Omnichronic is a clever point and click game from Jonas Nilsson that gives you everything you'd expect from a Pirate's tale. Buried treasure. Swashbuckling. Backstabbing. Time travel. Yes you heard me correctly, time travelling pirates. Throw in some Dwarves and essentially that makes it 'Time Bandits - The Game' and who wouldn't want to play that!
Omnichronic begins predictably enough. A Ship's captain and his sole crew member, you, find yourselves on a Caribbean island burying treasure. A map is drawn and you each take half of to ensure neither of you can find it again without the other. To celebrate a job well done the Captain invites you back to his mansion to admire his art (not a euphemism) and then, as if in a comic book, the panel moves to the right and you're at your destination.
Once at the Captain's abode you get the feeling all is not as it seems. The Captain's taste in art is questionable at best, his lack of knowledge about the artists is worrying and what is he fidgeting with every time you turn your back? After tiring of looking at all two paintings and trying to leave the room a strange figure appears at the doorway from thin air, announcing his arrival with a nice reference to Hal 900. After some back-and-forth which threatens to break the fourth wall between player and character you realise he is from the future, and he can let you travel through time too using a Geordi La Forge style visor. By travelling forward you discover the Captain's true intentions to take all of the treasure for himself and you need to stop him before he takes your part of the map with bloodthirsty consequences.
The concept of time travel in a game isn't a new one however it's the way it's done that makes this game stand out. The comic book style panels don't just move the story along in a linear fashion they provide the mechanism for time travel, moving to panels earlier in the story to travel backwards in time and moving to panels on the right to move into the future. With only three panels though it really limits the size of the world and the number of puzzles that can be incorporated. Sometimes the game feels more like a piece of interactive fiction but the narrative is strong enough to carry it and make you want to play your way to the end.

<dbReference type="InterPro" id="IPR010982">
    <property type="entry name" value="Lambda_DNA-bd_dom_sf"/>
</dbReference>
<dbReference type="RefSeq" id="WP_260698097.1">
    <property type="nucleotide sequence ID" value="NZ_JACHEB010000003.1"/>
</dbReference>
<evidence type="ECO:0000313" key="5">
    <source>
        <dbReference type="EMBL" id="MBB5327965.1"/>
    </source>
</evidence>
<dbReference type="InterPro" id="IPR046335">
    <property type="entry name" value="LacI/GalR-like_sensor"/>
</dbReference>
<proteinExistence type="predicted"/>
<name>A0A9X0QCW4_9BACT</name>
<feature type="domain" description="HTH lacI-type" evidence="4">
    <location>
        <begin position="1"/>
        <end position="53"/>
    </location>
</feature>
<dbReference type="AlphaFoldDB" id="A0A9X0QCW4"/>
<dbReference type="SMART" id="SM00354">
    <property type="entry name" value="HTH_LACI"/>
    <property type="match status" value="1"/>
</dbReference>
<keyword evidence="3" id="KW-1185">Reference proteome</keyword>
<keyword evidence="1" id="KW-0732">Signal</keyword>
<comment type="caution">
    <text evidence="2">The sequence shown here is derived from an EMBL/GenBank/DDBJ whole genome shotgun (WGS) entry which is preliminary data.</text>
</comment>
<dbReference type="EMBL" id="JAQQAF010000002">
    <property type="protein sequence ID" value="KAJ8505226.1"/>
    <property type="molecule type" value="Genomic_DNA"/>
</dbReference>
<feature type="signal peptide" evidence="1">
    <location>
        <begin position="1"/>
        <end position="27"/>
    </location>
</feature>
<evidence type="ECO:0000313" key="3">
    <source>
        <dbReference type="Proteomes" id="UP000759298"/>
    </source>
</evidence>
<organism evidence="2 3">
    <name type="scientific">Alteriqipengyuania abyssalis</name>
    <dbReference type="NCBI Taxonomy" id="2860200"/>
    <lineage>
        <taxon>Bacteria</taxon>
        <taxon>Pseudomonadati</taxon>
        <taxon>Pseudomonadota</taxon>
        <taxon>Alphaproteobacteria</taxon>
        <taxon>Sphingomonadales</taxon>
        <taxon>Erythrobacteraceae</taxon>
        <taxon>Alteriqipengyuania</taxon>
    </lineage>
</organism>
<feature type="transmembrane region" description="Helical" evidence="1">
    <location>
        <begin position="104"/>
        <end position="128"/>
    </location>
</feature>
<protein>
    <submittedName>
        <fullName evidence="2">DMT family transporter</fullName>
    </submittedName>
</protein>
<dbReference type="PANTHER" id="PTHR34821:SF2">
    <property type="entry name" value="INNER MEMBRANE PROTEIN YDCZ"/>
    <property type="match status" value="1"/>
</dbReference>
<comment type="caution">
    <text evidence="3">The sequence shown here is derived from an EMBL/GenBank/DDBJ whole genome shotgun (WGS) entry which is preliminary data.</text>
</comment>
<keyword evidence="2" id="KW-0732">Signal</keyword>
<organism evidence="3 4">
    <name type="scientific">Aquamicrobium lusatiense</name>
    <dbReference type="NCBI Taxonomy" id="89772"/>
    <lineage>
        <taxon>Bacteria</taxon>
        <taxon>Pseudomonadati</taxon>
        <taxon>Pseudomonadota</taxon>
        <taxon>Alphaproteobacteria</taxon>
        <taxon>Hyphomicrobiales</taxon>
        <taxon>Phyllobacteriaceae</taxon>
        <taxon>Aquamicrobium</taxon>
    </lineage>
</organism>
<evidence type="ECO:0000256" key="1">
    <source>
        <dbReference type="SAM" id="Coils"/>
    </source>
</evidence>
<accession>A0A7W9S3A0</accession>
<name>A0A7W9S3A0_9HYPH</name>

One big pitfall of the game however is the voice acting, or rather the lack of it, there are just nonsensical grunts in place of speech. It reminds me of playing WWF superstars on my Game Boy (look it up, kids) when any of the wrestlers took a hit. I understand creating games comes with a budget and it has perhaps been done to save on voice acting costs but, honestly, it would have been better to have left all sound out entirely. With no option to mute the speech you'll have a tough decision to make - suffer the caveman noise or mute your speakers meaning you'll lose the ambient sound and therefore the atmosphere. I'd choose the latter.
Don't let this put you off though, this game is definitely worth playing through for the interesting storyline and the few puzzles it has. As with all good games Omnichronic has a shock ending leaving the possibility of a sequel. I hope Jonas does create one, but a more expanded version allowing for more exploration, more interaction and more tasks to complete. Oh, and proper voice actors.